(Weblogs and) The Mass Amateurisation of (Nearly) Everything…

Tom Coates of Plastic Bag, with a piece that contextualizes weblogs within a broader set of developments … suggesting that the real effect is that users have a new power to create, manipulate and distribute media:

Technically, weblogs are trivial – a reasonable programmer can assemble their own weblog content management system in a couple of hours. It’s nothing but a form on a webpage glued to a database with some templating tweaks. Wherever the animating magic might lie, it’s not there. Instead we have to look towards what weblogs and weblogging software accomplishes. Clay Shirky phrased it one way when he wrote an article called Weblogs and the Mass Amateurization of Publishing. In his piece, he described the way in which weblogging simplifies the concept of “Publishing” to the point that not only is it now so simple that anyone can do it, it’s also so simple that there’s no way of making money out of it. Publishing has come to the masses… This idea – of a form of publishing that’s almost completely lacking in barriers and cost – is fundamental to an understanding of weblogging.

… But it’s not just publishing or journalism that are going through a process of mass amateurisation at the moment. In fact over the last fifteen years or so pretty much all media creation has started to be deprofessionalised. We only have to look around us to see that this is the case – as individually created media content that originated on the internet has started to infect mass media. Hard-rocking poorly-animated kittens that once roamed e-mail newsletters (http://www.b3ta.com) are now showing up in adverts and credit-sequences, pop-songs written on home computers are reaching the top of the charts, weblog commentators in Iraq are getting columns in the national and international newspapers, music is being hybridised and spliced in the home for competitions on national radio stations. The whole of the mainstream media has started to look towards an undercurrent of individual amateur creation because of the creativity that’s bubbling up from this previously unknown swathe of humanity. Mass-amateurisation is EVERYWHERE.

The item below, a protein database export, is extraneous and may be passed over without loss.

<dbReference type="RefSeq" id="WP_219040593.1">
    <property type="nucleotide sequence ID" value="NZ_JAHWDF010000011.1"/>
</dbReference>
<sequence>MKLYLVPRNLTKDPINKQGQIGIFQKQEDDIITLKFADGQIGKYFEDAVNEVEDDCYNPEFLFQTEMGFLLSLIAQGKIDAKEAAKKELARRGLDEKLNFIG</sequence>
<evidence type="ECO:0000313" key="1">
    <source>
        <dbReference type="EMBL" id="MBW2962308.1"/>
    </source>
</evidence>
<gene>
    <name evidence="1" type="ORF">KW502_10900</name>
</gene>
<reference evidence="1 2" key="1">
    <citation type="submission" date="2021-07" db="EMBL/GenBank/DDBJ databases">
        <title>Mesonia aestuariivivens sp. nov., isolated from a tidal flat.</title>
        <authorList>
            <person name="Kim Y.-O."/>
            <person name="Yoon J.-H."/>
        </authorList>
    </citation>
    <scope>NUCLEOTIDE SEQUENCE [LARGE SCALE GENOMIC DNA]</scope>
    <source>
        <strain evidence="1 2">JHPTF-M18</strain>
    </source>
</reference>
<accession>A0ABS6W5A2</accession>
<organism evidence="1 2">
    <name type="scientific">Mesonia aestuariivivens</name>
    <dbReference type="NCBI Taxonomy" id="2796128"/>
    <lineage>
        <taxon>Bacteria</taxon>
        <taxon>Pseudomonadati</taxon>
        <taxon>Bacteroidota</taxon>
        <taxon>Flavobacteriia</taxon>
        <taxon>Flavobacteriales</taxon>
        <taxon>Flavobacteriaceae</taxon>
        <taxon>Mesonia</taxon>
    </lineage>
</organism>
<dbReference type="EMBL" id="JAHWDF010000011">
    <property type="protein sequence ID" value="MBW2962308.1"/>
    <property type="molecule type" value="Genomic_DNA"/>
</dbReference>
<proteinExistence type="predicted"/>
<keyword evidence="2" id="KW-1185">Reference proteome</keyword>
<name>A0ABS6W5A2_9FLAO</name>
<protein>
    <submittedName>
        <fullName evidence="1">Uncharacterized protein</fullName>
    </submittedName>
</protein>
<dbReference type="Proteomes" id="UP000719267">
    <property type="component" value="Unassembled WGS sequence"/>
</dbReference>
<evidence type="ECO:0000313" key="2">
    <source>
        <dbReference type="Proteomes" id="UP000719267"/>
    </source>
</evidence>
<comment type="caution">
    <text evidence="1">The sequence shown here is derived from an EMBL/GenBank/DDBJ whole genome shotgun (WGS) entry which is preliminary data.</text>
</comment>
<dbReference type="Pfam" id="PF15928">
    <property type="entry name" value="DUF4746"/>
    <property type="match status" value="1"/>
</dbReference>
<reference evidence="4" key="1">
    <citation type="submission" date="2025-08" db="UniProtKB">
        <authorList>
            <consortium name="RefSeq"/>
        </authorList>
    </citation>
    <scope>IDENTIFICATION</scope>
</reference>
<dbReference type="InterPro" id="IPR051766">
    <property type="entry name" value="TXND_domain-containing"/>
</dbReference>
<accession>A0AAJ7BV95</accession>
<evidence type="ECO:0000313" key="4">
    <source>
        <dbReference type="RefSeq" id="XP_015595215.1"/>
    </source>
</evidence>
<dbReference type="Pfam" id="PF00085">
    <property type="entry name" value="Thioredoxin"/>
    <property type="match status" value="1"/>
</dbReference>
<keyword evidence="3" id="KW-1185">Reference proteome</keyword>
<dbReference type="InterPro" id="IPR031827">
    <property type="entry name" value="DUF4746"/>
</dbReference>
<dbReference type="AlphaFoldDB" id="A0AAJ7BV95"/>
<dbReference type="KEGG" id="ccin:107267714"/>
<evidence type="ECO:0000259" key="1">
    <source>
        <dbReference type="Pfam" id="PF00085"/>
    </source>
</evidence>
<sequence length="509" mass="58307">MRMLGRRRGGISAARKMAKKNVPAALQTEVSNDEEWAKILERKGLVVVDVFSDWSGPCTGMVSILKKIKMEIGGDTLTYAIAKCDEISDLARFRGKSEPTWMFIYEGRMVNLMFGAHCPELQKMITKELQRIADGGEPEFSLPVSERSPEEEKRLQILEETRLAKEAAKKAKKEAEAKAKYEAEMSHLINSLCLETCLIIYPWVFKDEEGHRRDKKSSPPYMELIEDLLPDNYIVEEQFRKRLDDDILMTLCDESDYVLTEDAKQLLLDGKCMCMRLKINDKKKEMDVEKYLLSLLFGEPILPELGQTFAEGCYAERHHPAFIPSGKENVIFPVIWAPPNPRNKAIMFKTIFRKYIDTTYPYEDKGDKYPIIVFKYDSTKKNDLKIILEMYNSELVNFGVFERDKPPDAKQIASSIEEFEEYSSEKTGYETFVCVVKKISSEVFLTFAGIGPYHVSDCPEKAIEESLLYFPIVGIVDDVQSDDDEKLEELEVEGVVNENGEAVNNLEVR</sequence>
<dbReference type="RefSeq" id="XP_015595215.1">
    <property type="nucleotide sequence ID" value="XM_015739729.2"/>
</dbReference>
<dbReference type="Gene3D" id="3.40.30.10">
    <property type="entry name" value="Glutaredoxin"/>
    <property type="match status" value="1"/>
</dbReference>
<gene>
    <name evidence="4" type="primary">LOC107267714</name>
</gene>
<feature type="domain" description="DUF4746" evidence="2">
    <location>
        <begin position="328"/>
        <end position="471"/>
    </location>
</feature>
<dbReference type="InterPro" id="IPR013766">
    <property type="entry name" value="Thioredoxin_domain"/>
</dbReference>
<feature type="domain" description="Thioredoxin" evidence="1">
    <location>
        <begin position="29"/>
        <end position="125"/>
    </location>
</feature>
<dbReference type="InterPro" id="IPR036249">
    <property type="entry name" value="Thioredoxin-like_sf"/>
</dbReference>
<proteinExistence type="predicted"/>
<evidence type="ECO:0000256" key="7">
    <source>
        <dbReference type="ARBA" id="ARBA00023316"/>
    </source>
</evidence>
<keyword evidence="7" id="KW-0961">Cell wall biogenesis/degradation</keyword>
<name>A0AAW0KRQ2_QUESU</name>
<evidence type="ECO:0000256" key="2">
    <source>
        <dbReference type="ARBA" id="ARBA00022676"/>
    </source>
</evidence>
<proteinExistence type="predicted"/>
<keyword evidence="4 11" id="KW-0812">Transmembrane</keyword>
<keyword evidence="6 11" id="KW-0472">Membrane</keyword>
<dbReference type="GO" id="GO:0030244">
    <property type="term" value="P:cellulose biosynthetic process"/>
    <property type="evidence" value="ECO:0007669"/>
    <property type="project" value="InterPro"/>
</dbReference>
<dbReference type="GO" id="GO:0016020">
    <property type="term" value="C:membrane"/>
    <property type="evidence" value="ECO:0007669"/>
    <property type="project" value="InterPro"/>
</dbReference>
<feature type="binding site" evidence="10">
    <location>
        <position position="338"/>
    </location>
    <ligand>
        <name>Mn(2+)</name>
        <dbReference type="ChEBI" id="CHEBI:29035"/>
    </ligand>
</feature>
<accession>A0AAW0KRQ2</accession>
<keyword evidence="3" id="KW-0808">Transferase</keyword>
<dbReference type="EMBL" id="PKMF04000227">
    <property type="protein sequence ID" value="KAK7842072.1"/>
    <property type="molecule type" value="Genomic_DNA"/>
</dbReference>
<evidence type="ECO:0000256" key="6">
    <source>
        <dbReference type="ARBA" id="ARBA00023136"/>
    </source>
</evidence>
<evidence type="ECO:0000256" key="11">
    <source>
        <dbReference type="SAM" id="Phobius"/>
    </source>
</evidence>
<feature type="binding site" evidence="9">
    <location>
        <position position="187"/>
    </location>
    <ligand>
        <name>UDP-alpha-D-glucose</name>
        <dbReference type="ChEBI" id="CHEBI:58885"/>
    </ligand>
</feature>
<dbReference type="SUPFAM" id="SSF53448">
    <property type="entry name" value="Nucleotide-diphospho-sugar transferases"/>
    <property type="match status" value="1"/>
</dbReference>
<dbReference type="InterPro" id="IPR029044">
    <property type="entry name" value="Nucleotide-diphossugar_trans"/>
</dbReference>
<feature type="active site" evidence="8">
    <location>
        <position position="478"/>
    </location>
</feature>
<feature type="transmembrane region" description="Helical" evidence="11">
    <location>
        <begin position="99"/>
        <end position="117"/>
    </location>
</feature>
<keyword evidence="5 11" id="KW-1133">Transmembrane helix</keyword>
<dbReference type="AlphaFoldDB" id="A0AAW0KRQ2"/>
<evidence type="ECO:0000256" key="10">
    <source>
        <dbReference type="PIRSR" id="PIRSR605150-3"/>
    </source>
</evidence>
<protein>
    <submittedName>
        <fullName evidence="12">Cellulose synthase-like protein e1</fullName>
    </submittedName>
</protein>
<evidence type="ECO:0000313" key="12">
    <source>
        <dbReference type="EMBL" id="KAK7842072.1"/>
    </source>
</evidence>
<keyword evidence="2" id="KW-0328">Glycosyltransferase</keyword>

… So where does the weblog fit into this picture? Weblogging software creates a highly effective and simple way of helping people create fully functional – if unflashy – regularly updated websites. In these respects it’s a clear parallel to iMovie and iPhoto – applications that help us make things. And just like the video and photography communities online, there’s a community of weblog enthusiasts who have been empowered by the internet to share tips, insights, new technologies and with whom one can engage in debate. And just like these communities, webloggers are distributing their content online.

I’ve been playing with justifying my intuition that a destination/application like Fotolog — in which ordinary people from around the world post their digital pics, contribute to a fascinating ongoing record and develop their own photography skills — has relevance to my own interests and work. Perhaps this notion of “mass amatuerization”, or “empowerment” if you prefer (which I don’t), is a nail to hang this grab-bag o’messy thoughts.

About Brian

I am a Strategist and Discoordinator with UBC's Centre for Teaching, Learning and Technology. My main blogging space is Abject Learning, and I sporadically update a short bio with publications and presentations over there as well...
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